Forever Geek (via Philobiblion): The end result? Residents with laptops can sit down beside the river and work or play online in a calm, scenic outdoor setting, with the same high speed access they have in their apartments. Residents aren’t stuck with dialup, and fixed income residents can now experience the Internet for free, a feature they very much appreciate. They can video conference with their grandchildren and research anything that strikes their fancy, at speeds averaging 4-5 times dialup in busy times.

It’s working very nicely, and the complex is full. Other units that have vacated have been filled, with the final selling point often being the free broadband. And the website has brought in a good number of residents and lots of inquiries about future openings.
This was a success, but other benefits of this nature are a disaster. The most common failures are events, like parties, in which the resident fees pay for a party. Another is the useless park, described here with illustration. Incidentally, in my part of the country (Washington) these "pods" are endemic, and presumably part of the hermetic philosophy of zoning laws in our society. There's several along my preferred evening stroll, and they're usually empty. Strange, because it's late summer and the weather is extremely pleasant. My point is that the design of either building codes or of development layouts have failed to consider distributional efficiency properly. Instead of successfully distributing the utility (goodness, usefulness, pleasure, fun) of the common areas, these developments have wasted about half a million apiece on land that no one uses. Residents drive past the pods, often with their children in the car--whisked off to the mall.

Another, more urgent matter, has to do with the distribution of scarce natural resources in a way that maximizes the utility to society. The most obvious example of this is water. Typically, in many 3rd world countries, water is monopolized by large landowners, who then sell it at a premium to politically allied small farmers, or to industries that avail themselves of the cheap water and opportunities to pollute. Another serious problem is the effect of pollution on water distribution. Usually 3rd world countries are popular as industrial locations (for re-export to the West) not so much because of the cheap labor, but the easy access to cheap water as a pollution receptacle. Historically, national governments are very favorable to mixed-use developments like the gigantic plantation-cum-pulp mill.2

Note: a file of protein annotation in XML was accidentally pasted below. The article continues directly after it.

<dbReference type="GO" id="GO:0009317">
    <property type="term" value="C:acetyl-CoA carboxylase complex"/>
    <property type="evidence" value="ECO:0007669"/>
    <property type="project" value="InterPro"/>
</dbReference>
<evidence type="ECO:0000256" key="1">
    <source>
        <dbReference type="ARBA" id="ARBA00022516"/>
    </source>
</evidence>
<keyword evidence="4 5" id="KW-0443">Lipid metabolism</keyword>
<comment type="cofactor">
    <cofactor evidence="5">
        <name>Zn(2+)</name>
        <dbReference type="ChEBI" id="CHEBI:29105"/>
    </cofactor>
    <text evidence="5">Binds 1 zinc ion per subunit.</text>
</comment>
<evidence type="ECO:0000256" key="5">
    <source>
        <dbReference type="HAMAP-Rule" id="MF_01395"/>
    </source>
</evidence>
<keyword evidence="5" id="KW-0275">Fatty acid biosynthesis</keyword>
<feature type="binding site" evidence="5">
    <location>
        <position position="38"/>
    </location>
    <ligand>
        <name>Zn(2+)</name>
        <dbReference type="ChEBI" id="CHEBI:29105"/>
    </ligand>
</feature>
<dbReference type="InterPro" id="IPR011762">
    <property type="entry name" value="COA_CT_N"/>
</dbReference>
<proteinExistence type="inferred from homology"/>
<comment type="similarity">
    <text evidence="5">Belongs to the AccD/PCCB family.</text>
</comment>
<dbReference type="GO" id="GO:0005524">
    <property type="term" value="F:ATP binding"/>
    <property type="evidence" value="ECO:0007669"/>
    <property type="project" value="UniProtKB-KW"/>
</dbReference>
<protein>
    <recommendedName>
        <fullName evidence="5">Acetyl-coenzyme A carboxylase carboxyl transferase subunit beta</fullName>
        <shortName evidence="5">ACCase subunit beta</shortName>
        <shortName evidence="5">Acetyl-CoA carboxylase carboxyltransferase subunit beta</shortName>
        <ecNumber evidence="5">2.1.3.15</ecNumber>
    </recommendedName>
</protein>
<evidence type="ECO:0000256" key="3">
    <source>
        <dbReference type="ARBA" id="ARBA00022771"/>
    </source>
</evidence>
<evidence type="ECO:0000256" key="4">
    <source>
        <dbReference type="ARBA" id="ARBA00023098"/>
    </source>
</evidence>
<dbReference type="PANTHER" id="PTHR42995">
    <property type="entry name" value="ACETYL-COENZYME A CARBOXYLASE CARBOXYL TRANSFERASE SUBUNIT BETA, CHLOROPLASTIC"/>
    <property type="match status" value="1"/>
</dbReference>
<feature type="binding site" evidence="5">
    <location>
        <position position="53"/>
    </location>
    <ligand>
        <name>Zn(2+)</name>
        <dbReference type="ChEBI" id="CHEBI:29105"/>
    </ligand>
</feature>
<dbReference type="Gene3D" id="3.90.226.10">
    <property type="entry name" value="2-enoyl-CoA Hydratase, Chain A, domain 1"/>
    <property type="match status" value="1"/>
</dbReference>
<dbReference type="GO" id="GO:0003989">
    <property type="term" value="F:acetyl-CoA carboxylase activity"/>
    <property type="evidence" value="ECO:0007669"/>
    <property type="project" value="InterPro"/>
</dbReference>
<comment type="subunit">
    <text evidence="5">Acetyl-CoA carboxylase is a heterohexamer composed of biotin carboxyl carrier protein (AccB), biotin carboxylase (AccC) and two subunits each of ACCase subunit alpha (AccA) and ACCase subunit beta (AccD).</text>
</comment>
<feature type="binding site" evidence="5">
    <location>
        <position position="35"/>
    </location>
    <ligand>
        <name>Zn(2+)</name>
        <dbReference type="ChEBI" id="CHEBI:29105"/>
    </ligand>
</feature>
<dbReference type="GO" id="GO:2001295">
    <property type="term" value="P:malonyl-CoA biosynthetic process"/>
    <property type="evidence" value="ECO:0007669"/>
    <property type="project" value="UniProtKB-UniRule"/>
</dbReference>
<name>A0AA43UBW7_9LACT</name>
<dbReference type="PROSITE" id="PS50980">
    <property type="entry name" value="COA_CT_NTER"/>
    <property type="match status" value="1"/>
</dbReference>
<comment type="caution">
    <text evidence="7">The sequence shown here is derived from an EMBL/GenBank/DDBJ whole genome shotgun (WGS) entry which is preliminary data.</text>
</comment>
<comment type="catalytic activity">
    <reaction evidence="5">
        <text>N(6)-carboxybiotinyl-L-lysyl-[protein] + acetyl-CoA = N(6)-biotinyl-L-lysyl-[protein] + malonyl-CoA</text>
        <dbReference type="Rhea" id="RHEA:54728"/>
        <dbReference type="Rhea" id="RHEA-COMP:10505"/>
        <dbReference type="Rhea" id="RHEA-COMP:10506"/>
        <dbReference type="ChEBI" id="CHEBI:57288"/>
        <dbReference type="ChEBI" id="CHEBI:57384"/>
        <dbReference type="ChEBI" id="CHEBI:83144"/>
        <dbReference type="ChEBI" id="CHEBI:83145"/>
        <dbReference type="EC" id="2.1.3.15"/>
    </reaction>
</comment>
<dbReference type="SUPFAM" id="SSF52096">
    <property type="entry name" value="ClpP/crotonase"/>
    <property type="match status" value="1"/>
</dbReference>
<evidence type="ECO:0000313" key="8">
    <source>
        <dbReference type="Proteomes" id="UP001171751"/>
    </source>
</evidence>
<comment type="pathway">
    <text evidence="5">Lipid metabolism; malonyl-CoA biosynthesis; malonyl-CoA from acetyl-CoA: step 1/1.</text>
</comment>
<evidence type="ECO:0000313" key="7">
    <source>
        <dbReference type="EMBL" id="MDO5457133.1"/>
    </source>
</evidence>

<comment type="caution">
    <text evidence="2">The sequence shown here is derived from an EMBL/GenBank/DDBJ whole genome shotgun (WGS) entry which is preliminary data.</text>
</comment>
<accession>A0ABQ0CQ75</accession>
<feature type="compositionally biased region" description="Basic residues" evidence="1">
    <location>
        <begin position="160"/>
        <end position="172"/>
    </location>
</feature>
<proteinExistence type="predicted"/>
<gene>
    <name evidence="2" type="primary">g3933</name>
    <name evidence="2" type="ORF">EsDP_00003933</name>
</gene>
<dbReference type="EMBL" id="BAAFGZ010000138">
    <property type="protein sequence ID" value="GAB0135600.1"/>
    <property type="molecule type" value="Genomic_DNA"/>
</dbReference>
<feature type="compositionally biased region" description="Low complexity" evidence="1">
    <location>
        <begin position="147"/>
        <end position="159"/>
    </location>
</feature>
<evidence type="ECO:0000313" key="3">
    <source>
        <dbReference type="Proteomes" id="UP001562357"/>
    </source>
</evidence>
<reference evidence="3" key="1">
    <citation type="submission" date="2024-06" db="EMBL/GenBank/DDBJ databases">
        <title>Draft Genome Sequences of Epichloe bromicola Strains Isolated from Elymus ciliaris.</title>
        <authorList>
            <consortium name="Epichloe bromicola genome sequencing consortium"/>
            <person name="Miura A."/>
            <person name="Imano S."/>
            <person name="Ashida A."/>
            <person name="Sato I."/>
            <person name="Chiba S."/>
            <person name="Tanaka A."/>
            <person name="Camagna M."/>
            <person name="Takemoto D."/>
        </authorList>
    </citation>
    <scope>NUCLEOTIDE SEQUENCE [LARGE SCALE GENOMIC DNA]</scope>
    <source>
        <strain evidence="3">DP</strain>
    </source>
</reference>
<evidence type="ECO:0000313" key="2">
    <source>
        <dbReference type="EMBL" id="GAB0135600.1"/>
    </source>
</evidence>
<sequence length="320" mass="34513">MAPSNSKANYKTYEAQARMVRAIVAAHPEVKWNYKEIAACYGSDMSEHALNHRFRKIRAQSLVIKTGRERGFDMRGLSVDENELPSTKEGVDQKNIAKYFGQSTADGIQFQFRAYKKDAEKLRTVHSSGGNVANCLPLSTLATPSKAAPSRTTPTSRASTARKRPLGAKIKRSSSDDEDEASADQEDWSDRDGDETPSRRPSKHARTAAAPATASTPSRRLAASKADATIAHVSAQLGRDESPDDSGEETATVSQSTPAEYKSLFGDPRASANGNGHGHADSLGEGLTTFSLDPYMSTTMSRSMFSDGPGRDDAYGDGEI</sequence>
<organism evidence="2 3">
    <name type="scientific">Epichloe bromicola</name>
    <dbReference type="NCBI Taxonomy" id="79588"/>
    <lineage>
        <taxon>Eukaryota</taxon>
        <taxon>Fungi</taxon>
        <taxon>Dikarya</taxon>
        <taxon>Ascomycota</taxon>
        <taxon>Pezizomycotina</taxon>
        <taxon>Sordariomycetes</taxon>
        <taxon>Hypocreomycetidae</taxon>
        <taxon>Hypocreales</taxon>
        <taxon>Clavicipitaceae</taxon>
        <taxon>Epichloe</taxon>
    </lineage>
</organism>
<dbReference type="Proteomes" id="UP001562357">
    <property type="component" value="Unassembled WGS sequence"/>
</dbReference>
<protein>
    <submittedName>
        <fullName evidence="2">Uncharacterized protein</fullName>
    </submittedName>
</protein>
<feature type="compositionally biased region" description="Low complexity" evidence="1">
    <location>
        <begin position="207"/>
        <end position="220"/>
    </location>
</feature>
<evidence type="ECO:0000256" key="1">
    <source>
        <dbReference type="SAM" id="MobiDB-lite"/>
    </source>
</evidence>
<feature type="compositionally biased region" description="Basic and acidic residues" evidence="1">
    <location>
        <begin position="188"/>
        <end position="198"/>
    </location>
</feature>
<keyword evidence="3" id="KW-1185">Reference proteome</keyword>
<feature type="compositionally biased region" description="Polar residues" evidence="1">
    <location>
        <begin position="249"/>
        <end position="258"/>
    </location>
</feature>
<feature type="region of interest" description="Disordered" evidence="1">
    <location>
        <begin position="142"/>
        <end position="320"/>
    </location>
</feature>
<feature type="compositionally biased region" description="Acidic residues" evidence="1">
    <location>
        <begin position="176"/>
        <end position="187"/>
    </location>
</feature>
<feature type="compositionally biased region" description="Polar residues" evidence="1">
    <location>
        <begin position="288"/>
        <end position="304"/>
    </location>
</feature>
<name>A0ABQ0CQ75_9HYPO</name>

These are examples of distributional efficiency that arise within a [nominal] market economy. In the case of the development, zoning laws mandated those useless "child pods" but then the clientèle of the estate demands insulation from children. In the case of a typical 3rd world rural economy, there is a strong tendency for property rights to be unevenly enforced, so that the country's nascent industrial system "exports" grossly under-priced water (as a pollution receptacle), the landlord collects rents in foreign currency at absurd terms of trade, and the paysannerie suffers a perpetual thirst. Capital accumulation doesn't occur, and the country[side] falls further and further behind the industrialized West.

A misguided objection to the concept of distributional efficiency is that such considerations support forcible redistribution of income. But it's not just college professors pondering issues of social justice that care about distributional efficiency; private corporations that provide services to a paying clientèle have to worry about the stuff they furnish to customers to satisfy them, like swimming pools and gyms in hotels. Most government regulations exist to protect property rights; how does one award property rights in natural resources fairly? Even the most devout libertarians have disputes about this when they are compelled to deal with this in real life.

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NOTES:

1 Mark Casson, The Entrepreneur: An Economic Theory, Rowman & Littlefield (1982), p.364

2 gigantic plantation-cum-pulp mill: Chapter One of Death Without Weeping (Nancy Scheper-Hughes, 1993) dealt very effectively with the social impact of a huge industrialized sugar plantation. I have since returned the book to the library.

Additional Sources & Reading:


John Vidal, "Cost of Water Shortage: Civil Unrest, Mass Migration and Economic Collapse," Guardian Unlimited (2006);

Pallavai Aiyar, " Water woes," Frontline-India (2007);
Chandra Bhushan, editor "Not a Non-Issue," CSE India (2004)


SEE ALSO: The Expert's Dilemma